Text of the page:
18 January 2021- Black Dog in Folklore continued

By | February 9, 2021

The session:

Followed on the theme of Black Dogs and Boggy beasts with other similar beasts.  Completing mischievous creatures and then looking at helpful ones.

1/.  We finished off the Hedley Kow.  Kow being the North Country name for a Boggart/Boggle.  This was known for playing tricks, could shape shift and would cause torment.  It could appear at the birth of a child, mocking and taunting those involved.  This was a special time where when new life is brought about and seen as a time where the boundaries between this world and the other were blurred.  It took many forms not all of them animal.

The origins of this type of being go back into history and have been embellished over time.  Tales of shape shifting goes back into Celtic Myths and legends.

2/.  We then had a look at a large number of examples of helpful creatures, these were found all over the country and included:-

  • Brownie of Strathmiglo Castle, Fife, Scotland:- helped the people of the Tower of Cash with the farm work in return for food.
  • Puck:- helped at Old Daniel Burton’s farm at Levenshulme, Lancashire until the farmer criticised his work; left for good when the farmer called down God’s blessing on him.
  • Hobthrust of Manor Farm, East Halton, Lincolnshire:- left after the farmer substituted his usual reward of a linen shirt with one made of hemp
  • Hob Hurst at Dore, Sheffield:- made shoes for a poor shoemaker until the man became too curious and too greedy.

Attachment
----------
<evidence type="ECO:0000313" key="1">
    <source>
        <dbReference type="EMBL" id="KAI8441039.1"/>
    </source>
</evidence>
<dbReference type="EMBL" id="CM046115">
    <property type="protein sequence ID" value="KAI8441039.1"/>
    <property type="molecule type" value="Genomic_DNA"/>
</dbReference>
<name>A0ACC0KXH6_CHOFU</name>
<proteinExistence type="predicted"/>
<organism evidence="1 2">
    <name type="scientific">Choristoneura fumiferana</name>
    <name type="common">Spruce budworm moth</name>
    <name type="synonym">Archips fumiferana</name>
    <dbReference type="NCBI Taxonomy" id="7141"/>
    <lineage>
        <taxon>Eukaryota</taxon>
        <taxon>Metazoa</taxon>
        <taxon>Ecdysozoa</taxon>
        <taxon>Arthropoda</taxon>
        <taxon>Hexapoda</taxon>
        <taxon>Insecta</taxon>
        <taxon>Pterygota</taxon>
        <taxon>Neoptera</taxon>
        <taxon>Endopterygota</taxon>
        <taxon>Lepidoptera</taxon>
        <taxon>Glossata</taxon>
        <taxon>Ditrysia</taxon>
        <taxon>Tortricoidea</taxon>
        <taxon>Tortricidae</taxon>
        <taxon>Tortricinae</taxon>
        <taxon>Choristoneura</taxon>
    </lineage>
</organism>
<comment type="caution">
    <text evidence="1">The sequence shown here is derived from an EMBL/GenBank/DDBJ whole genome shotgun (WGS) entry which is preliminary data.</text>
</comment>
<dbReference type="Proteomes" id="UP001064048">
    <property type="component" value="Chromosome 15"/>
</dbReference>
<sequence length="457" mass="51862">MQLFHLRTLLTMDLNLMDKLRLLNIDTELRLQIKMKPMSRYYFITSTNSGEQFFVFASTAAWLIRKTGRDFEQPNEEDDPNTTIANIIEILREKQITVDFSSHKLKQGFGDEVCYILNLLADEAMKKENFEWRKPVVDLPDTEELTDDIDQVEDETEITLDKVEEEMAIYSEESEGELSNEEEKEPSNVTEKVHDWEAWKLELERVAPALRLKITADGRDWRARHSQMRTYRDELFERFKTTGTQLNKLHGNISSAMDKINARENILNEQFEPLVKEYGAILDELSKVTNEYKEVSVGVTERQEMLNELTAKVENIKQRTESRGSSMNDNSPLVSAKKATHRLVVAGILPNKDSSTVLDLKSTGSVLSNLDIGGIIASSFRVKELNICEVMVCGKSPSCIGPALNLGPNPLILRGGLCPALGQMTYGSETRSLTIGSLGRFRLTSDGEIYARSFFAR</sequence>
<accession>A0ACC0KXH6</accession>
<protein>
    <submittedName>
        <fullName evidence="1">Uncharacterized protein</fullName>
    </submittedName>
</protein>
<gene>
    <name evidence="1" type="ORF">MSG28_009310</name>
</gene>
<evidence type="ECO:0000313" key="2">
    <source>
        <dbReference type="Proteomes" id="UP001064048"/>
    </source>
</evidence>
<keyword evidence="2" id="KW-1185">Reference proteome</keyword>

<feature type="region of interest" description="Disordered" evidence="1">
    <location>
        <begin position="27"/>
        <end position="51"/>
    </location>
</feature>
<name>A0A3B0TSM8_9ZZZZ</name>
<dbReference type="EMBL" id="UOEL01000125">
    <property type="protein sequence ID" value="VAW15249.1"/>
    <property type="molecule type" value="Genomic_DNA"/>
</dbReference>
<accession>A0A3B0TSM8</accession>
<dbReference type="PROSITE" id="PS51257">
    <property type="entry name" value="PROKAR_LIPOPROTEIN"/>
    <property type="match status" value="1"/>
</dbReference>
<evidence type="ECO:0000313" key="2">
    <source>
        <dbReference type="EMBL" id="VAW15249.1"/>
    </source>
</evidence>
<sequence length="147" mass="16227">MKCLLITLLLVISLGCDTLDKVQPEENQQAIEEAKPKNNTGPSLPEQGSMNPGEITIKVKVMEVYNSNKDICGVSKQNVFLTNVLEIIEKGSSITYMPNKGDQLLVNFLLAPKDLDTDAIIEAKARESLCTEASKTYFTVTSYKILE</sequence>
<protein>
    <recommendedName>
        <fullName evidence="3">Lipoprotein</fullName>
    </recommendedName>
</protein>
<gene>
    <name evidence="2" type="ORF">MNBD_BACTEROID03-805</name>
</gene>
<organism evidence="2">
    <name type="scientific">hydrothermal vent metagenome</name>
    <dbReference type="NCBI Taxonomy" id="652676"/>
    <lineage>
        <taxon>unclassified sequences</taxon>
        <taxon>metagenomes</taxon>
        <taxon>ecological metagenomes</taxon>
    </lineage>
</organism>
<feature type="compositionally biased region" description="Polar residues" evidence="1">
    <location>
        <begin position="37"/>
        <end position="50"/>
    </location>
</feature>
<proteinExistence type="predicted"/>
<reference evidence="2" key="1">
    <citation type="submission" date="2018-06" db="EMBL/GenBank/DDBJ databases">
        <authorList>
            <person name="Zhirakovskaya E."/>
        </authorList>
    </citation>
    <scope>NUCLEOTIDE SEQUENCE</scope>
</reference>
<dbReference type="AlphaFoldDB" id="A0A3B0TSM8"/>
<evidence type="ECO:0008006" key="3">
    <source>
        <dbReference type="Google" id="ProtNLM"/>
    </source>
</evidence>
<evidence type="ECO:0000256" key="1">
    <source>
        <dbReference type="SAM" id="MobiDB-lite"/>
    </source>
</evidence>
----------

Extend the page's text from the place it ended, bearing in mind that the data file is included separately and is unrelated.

• Abbey Lubbers:- haunted abbeys where the monks were too fond of their food and drink.
  • Boggart of Wolf Hall, Chipping, Lancashire:- troublesome boggart was laid by a priest under a yew tree by the farm gate.
  • Boggart of Hothersall Hall, Lancashire:- laid under the roots of a laurel tree at the end of the house.
  • Boggart of Syke Lumb Farm, Blackburn, Lancashire:- helpful if treated well, or mischievous if treated with disrespect.
  • Flitting with the Boggart:- boggart attached himself to the family, rather than to the house. Boggart of Boggart Hall and Boggart Hole (Hall) Clough, Blackley, Lancashire. This will be looked at further in the next session.

3/.  There was a sort of common set of rules/themes when dealing with these creatures:-

  • They needed to be treated with respect.
  • Invoking God’s word would offend and cause them to leave.
  • They should not be exploited in what they do for humans, they were willing workers but there were always conditions attached
  • Sometimes they were easily offended by things like the offer of payments as they were nobody’s servant.  We discussed why they may be offended by the offer of clothes.  If they were poor quality this showed a lack of respect, the rules of hospitality said the best quality should be given, and it could be seen as disrespectful to their natural state, these creatures were often described as small hairy men.

4/. Origins

The origins of this folklore lie far back in time and they may have provided a consequence and a reason for things that happened that could not otherwise be explained.  There could have been a teaching purpose behind them.  They may have provided a moral framework as they were willing to help decent humans and this may have been developed as Christianity grew.

References to trees in the tales links back to Norse mythology, Yggdrasil was the tree which held the various worlds together and offerings of milk would be given to nourish it.  Holly is regarded as protective against things evil.

Next session Flitting with the Boggarts and then moving on to The Faery Folk or The Good Folk.


Last Updated on February 9, 2021